Legacy Code Is Life

I have banned my team from using the term “legacy code”. The term has such pejorative connotations. Using the word “legacy” indicates it is out of fashion and should either be replaced or given to the offshore group to maintain.

The problem is code becomes legacy the instant you deploy it to production. This means that at any given point only .001% of the code base is actually “new”. Having a negative view of brown-field code means you have a negative view of the majority of your job as a developer. Everything you work on is some form of old…and getting older.

We forget that the reason money shows up in our bank every couple Friday’s is because this old code is actually generating value right now in production. The green-field code is simply hypothetical. Maybe it will be valuable and maybe it won’t. For sure it won’t until we finish it. If I have a choice between working on new code or having cash in my wallet I am choosing the cash every single time.

We also forget how many years of testing effort have gone into this old code base. Yes it may be ugly but that ugliness is sometimes the scars of many hard-fought battles. This battle hardened code comes with years of baked in QA testing and bug removal. By throwing away the code and starting over you are ignoring this historical value.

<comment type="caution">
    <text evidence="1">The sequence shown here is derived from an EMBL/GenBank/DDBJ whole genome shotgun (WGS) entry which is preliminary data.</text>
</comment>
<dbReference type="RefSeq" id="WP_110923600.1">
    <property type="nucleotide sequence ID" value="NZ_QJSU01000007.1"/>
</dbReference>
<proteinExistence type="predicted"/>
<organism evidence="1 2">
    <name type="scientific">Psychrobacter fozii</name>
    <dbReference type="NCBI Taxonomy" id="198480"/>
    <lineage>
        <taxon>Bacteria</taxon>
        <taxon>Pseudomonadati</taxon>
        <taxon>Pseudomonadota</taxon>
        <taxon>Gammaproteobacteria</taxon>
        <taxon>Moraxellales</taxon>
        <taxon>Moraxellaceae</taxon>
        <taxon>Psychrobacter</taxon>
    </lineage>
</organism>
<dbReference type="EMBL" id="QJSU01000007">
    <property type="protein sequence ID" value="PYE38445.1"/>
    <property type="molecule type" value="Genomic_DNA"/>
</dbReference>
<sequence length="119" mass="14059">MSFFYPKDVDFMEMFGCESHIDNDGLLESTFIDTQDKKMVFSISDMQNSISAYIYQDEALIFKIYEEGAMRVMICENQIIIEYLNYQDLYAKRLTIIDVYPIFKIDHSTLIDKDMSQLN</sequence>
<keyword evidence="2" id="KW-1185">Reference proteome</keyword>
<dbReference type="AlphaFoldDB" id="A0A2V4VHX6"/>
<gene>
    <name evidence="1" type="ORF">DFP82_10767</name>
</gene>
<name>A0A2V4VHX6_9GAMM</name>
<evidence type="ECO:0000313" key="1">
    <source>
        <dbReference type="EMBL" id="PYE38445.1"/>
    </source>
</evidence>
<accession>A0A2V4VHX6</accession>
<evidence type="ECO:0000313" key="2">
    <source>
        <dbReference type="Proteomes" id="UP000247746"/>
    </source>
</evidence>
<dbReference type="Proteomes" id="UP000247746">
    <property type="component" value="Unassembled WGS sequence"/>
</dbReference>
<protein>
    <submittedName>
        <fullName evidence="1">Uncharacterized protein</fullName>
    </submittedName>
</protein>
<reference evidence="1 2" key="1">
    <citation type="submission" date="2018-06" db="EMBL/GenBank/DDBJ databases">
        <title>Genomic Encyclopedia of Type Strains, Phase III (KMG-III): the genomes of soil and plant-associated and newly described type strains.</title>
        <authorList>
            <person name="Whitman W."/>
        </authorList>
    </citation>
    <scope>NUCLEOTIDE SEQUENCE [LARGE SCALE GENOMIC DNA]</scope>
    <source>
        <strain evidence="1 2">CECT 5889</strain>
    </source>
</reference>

Also, by throwing away legacy code and just starting over you are showing your hubris by believing you can just rewrite it and 1) make it pretty 2) make it work right out of the box. Look at something you wrote even a month or two ago and ask yourself how good is it really. My guess is it is not as great as you expect your new code to be.

Personally I prefer working on old code. It gives me an opportunity to show how much of a better developer I am than the previous guy. “Look I have reduced line count by 50% and increased throughput by 100%.” Just saying. 🙂

(originally posted as a comment to a .NET Rocks podcast episode: Taking Over a Brownfield Application with Scott Ford)